Speaking of shoulder health, let’s talk about what we used to do at Yorba Barbell to let our shoulders heal and re-build following the Powerlifting season of meets such as the California States in April, the Senior Nationals in July, and a fall meet in October or November-such as the old Ironman meet in Northern California. After two balls to the wall meet peaking cycles in the spring and fall, our shoulders needed a break from benching, especially many reps with bands attached. Westside Barbell had posted pictures of pro bodybuilder Mike Francois training at Westside and doing power rack military presses. Another Westside published article described how their top benchers at that time such as Joe McCoy and Kenny Patterson would do seated military presses with their upper backs braced.
These type of workouts were a welcome change from long ass bench shirt workouts where you might have done 8 total reps/ attempts in 2 hours as you took bench shirts on and off. What a waste of time! We would do either full range of motion military presses from the power rack cups and if someone was really tore up with inflammation from heavy benching all fall, then we might do partial over head presses from some power rack pins, ala Anthony Ditillo.These workouts were also fun to do around the holidays because there was no pressure to hit pre-meet goals and every week your shoulders felt better doing these. Years later, when my good friend Mike Martin got to train with strength legend Jessie Kellum, Mike was told of the importance of doing your military presses the day after your heavy bench work. Mike has been able to bench over 400 lbs raw for 30 years so I would say he is on to something.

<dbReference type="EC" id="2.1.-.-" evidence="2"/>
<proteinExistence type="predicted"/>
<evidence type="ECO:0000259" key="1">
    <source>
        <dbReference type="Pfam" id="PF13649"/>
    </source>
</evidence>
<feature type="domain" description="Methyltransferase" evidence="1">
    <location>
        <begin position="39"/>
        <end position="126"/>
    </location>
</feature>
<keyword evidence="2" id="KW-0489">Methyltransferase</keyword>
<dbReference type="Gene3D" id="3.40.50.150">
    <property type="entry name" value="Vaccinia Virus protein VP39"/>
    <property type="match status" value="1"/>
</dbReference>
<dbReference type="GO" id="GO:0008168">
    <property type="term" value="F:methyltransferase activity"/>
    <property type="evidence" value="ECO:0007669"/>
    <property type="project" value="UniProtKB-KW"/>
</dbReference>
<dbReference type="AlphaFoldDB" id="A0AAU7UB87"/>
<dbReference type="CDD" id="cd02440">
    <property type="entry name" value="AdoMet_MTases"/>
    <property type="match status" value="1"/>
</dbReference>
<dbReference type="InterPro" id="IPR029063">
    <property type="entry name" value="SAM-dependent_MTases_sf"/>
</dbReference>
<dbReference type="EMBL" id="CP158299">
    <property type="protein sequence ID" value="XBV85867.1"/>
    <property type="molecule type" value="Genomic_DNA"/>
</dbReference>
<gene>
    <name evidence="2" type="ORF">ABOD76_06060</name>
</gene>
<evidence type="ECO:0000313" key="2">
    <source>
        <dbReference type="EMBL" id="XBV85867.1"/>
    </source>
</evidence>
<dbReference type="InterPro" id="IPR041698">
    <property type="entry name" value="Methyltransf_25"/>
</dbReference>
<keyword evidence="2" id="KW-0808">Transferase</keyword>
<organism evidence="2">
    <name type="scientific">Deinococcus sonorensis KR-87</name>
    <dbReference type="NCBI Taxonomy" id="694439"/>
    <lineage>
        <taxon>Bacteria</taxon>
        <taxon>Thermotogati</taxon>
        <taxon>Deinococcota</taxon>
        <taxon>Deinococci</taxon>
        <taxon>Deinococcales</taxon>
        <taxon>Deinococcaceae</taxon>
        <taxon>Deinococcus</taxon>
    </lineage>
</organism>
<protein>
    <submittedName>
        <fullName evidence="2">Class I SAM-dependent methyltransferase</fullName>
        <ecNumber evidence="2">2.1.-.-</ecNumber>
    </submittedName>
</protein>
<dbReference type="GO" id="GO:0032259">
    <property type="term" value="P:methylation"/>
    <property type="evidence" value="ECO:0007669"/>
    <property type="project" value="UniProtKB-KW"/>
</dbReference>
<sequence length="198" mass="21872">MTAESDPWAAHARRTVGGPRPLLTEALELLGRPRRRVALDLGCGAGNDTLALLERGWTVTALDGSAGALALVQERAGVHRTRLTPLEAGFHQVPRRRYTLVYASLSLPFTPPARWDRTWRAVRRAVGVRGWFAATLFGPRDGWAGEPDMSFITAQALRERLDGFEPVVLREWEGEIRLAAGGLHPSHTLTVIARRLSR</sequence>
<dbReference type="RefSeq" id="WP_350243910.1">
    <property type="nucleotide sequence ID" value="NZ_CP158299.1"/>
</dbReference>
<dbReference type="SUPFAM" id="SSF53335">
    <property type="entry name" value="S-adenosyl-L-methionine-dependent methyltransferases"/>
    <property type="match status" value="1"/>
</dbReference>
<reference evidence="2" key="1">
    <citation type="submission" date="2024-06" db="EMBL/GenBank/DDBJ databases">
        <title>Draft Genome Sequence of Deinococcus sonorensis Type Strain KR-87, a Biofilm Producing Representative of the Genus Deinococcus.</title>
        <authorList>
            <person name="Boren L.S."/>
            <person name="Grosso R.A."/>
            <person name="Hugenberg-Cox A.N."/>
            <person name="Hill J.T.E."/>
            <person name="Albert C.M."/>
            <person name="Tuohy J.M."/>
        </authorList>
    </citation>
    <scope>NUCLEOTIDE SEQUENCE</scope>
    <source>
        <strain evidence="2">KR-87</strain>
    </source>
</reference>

Have you walked the cooler aisle at your local convenience store lately? Enough energy drinks to choose from? Ever research pre-workout powders/concoctions at your local supplement store? I was fortunate enough to have trained in the 90s with Ultimate Orange, so you may understand why I am not impressed with today’s energy supplements. I advise you to follow the lead of Paul Anderson by beginning any training session by hanging upside down so that blood can rush to the head in order to fuel the brain naturally. Following that, train your neck in all four directions so your neck holds up and your CNS lights up. If you have seen Westside Vs the World you know that Louie wished he had trained his neck more as now neck damage causes him to black out under load. In addition to neck, you can do other small muscle groups to wake up before your main training-provided whatever you do does not limit what you can lift on your main movements for the session.
There is nothing like hearing ‘Twas the Night Before Christmas read by a powerful voice. For us lifters the closest thing we have is Donnie Thompson’s Instagram which is a very informative and introspective by a man who dedicated his life to hitting the biggest all time total, all while not taking his internet persona too serious. For a harsher, yet brilliant look at the mind of one of the hardest powerlifters of all time, Greg Panora’s Instagram is not to be missed. Greg, fellow Mass-hole, has been to hell and back to be the best of his time and he is a throat punch at a picnic to all the mainstream people who think they take Powerlifting serious. When the kids are in the car for those long trips over the holidays, Dave Tate’s Elite FTS Table Talk podcasts are great as is any content from Barbell Logic is great stuff. You never really get past the basics in heavy lifting if you want to be great, plus Matt Reynolds has elite strength credentials and will provide value to any level of strength athlete with his intelligent insight.
Last but not least is all of the free content from Jailhouse Strong. I know this time of year, Jailhouse supports the Original Metroflex Gym wild game feast meet charity. Brian Dobson gives strength to the community and lifters an end of the year opportunity to do the same while closing the year out with a PR or two. Now that is the spirit.
Enjoy your holidays all and prep your self for a great new year.